SGIA Award Competition
May 29, 2009
The “Superresolution” research network, founded by the German Ministry of Education and Sciences, demonstrated a new widefield microscopy technology with resolutions better than 20 nanometers. The method is based on special dyes, which’s fluorescence can be optically and reversibly switched on and off in aqueous solutions. The dyes are bond to cellular structures by using a functional group. By switching the dyes on and off, the fluorescence emission is separated in time until only those dye molecules fluoresce that have enough distance to allow their localization as single molecules. After several thousand switching cycles, a total image is constructed (dSTORM – direct stochastic optical reconstruction microscopy). Involved in the project were the work groups of Prof. Dr. M. Sauer and Prof. Dr. J. Mattay (University of Bielefeld, Germany ), Prof. Dr. K.-H. Drexhage (University of Siegen, Germany), Prof. Dr. J. Enderlein (University of Goettingen, Germany), and Prof. Dr. S. Hell (Max Planck Institute of Biophysical Chemistry, Goettingen, Germany).
Cytoskeleton of a fixed cell. Left: Fluorescence image at standard conditions. Right: dSTORM image using molecular switches.
April 7, 2009
The international exhibition on photonics and optoelectronics will be back at Milan Fair Centre from Nov. 25-27. After its great success in 2008, with the participation of more than 80 companies from all over the world, the show brings together all the protagonists involved in the creation, control and manipulation of photons and light rays. Important participants include global companies committed to photonics with a focus on innovation, research and specialized industry for the creation of multiple applications. Photonica Expo 2009 confirms its position as an event with international characteristics where the most important worldwide companies involved in this promising technology will be present. The event will take place within HTE-Hi.Tech.Expo the specialized event dedicated to the most promising and advanced technologies.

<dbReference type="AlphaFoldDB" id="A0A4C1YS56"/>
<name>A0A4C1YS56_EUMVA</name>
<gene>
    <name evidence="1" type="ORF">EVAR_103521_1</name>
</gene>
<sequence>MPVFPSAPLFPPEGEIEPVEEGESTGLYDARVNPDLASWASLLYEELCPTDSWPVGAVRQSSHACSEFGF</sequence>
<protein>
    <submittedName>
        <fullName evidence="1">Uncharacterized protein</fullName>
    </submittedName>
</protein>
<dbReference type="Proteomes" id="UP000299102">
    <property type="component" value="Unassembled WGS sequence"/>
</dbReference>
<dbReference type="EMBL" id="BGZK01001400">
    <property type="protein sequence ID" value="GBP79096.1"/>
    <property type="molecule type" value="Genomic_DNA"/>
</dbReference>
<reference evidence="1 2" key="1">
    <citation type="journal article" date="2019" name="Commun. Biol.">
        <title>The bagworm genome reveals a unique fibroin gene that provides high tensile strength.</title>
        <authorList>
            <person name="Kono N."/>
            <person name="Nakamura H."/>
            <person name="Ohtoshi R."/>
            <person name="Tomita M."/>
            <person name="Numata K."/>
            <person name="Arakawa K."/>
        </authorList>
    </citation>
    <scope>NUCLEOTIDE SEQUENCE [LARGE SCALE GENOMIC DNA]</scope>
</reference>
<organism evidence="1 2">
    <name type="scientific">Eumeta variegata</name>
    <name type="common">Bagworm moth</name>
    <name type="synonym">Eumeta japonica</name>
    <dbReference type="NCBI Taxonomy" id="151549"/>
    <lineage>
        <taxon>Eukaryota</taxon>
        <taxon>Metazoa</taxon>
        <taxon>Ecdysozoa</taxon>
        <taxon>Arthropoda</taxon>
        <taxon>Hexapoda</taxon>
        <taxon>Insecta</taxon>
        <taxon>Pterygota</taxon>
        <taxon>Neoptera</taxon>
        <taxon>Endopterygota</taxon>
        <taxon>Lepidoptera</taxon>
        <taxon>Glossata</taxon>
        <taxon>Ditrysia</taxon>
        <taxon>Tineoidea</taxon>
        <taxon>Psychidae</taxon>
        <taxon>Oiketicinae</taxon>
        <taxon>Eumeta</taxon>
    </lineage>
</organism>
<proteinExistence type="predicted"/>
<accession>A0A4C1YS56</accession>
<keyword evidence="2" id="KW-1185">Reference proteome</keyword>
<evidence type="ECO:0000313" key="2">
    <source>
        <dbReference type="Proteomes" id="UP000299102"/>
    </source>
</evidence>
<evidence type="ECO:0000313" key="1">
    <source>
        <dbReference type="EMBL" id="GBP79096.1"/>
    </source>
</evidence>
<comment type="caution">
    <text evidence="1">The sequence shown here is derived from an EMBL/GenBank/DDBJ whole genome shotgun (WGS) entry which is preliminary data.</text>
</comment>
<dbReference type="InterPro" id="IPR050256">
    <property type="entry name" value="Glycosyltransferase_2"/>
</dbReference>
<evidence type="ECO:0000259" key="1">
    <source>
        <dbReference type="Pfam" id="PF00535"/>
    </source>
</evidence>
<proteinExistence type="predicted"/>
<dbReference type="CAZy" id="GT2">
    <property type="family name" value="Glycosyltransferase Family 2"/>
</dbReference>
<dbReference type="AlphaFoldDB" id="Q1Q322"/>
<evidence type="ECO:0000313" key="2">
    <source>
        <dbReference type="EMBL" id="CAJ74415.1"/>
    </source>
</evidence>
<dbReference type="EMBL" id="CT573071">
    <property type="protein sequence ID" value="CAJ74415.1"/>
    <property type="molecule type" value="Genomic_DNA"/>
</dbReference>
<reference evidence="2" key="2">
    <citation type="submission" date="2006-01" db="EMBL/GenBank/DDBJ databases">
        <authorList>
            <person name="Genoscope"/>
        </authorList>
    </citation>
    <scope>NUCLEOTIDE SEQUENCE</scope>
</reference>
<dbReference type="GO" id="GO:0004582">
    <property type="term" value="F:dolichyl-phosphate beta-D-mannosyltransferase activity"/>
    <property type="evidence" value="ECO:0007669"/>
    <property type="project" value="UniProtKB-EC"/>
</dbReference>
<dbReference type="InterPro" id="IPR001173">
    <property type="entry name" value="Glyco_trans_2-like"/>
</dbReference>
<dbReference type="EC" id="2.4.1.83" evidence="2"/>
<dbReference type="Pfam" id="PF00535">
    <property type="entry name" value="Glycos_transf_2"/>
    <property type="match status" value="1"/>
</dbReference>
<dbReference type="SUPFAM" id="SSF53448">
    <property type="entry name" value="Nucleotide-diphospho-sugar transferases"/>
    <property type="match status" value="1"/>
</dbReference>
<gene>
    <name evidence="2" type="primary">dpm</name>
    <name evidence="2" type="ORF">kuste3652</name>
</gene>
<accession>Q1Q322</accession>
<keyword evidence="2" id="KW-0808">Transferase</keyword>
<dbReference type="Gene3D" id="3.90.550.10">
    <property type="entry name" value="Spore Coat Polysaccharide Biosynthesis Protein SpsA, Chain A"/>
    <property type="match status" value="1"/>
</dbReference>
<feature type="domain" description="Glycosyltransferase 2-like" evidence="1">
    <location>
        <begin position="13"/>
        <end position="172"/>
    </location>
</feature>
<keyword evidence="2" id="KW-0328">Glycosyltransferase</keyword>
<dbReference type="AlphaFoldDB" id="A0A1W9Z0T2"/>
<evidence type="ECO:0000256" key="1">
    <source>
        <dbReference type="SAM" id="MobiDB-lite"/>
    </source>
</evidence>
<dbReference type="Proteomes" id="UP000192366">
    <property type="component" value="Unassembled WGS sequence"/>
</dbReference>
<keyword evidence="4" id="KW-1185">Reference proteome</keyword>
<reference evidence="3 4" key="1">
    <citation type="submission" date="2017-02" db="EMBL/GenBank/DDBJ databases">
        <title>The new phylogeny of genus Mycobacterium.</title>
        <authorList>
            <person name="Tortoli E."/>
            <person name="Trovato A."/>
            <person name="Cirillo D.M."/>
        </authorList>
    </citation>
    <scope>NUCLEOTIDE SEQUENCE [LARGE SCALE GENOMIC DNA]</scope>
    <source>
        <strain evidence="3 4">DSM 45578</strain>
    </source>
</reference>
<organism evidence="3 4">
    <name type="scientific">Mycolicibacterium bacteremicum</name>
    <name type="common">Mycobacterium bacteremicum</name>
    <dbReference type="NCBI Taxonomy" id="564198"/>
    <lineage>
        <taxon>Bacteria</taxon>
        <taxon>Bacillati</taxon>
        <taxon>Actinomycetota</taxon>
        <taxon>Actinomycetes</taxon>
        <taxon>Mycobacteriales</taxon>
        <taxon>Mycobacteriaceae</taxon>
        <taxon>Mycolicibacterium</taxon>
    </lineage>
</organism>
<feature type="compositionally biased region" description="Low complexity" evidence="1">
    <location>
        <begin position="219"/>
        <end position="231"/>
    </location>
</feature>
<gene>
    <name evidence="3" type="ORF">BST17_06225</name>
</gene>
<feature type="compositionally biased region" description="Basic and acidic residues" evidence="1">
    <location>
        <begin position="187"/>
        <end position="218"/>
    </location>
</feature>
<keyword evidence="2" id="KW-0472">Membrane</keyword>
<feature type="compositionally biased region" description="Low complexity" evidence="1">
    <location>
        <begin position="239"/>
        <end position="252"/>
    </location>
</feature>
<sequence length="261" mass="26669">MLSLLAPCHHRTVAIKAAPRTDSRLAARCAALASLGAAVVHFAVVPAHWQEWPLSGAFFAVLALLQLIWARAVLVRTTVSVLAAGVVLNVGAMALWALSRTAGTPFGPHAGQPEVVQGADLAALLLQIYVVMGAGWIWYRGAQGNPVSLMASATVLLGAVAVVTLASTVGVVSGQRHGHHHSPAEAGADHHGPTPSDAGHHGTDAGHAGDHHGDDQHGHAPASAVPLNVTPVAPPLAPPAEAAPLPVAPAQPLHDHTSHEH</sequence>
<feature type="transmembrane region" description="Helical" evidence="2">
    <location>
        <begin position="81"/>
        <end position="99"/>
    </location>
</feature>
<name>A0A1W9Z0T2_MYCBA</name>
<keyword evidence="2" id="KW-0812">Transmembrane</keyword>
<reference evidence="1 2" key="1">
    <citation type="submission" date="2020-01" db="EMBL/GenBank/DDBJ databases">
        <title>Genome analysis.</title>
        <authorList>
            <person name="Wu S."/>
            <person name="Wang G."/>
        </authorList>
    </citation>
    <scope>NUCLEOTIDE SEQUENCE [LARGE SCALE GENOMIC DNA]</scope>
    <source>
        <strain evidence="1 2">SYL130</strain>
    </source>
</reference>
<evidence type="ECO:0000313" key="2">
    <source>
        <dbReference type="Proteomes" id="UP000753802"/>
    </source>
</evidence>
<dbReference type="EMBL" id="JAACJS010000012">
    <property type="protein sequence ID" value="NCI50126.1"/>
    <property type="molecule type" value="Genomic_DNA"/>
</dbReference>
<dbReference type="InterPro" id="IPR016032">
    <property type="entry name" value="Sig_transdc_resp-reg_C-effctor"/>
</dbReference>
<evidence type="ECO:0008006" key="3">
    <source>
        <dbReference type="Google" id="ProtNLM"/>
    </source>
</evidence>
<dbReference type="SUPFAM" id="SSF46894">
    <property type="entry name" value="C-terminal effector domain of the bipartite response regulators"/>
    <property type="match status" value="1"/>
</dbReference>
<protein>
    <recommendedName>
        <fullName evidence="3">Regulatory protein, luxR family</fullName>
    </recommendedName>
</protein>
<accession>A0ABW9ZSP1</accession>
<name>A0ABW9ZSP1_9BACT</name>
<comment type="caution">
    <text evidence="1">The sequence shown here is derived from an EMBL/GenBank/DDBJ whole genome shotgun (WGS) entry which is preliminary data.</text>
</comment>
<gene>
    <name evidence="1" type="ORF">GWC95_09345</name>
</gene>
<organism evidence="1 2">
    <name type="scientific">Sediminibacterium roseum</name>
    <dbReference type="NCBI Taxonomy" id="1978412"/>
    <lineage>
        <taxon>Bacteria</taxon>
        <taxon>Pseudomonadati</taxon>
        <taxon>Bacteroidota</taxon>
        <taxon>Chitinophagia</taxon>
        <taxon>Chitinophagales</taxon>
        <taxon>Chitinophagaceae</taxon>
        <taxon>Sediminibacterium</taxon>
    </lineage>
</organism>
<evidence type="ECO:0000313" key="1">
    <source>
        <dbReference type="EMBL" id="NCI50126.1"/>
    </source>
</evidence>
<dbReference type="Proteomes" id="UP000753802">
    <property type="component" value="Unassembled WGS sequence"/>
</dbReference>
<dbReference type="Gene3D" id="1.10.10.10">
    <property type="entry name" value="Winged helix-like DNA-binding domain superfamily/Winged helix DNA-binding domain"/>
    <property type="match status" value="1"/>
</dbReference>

March 17, 2009
Seno Medical Instruments, a company engaged in the development of a opto-acoustic cancer platform technology, announced it has received the 2009 North American Medical Imaging Emerging Company of the Year Award from Frost & Sullivan. The Award recognizes Seno Medical Instruments pioneering and pre-clinical opto-acoustic imaging technology, its first product that was commercialized. Seno’s management team will be receiving this award March, 18 in San Francisco.
February 13, 2009
In June 2009, two international events for optical technologies in Europe will once again take place in Munich, Germany. From June 15-18, the New Munich Trade Fair Centre will host the exposition “LASER World of PHOTONICS” and from June 14-19 the “World of Photonics Congress” will be held at the International Congress Centre Munich. Both events address to representatives from research, the laser and optoelectronics industries, professionals involved in medicine and technology as well as physicists, chemists, doctors, engineers, system designers, retail companies and service-providers. This year, the trade show and the congress have expanded their offerings for biophotonics and life sciences. The trade show is setting up an exhibition focus area dedicated to the subject of biophotonics. The World of Photonics Congress will present the field of biophotonics at the “Medical Laser Applications” conference. Experts in the field of lasers in medicine, optical diagnostics, high-end endoscopy and minimally invasive surgery will give practically orientated presentations.
Marienplatz in Munich, Germany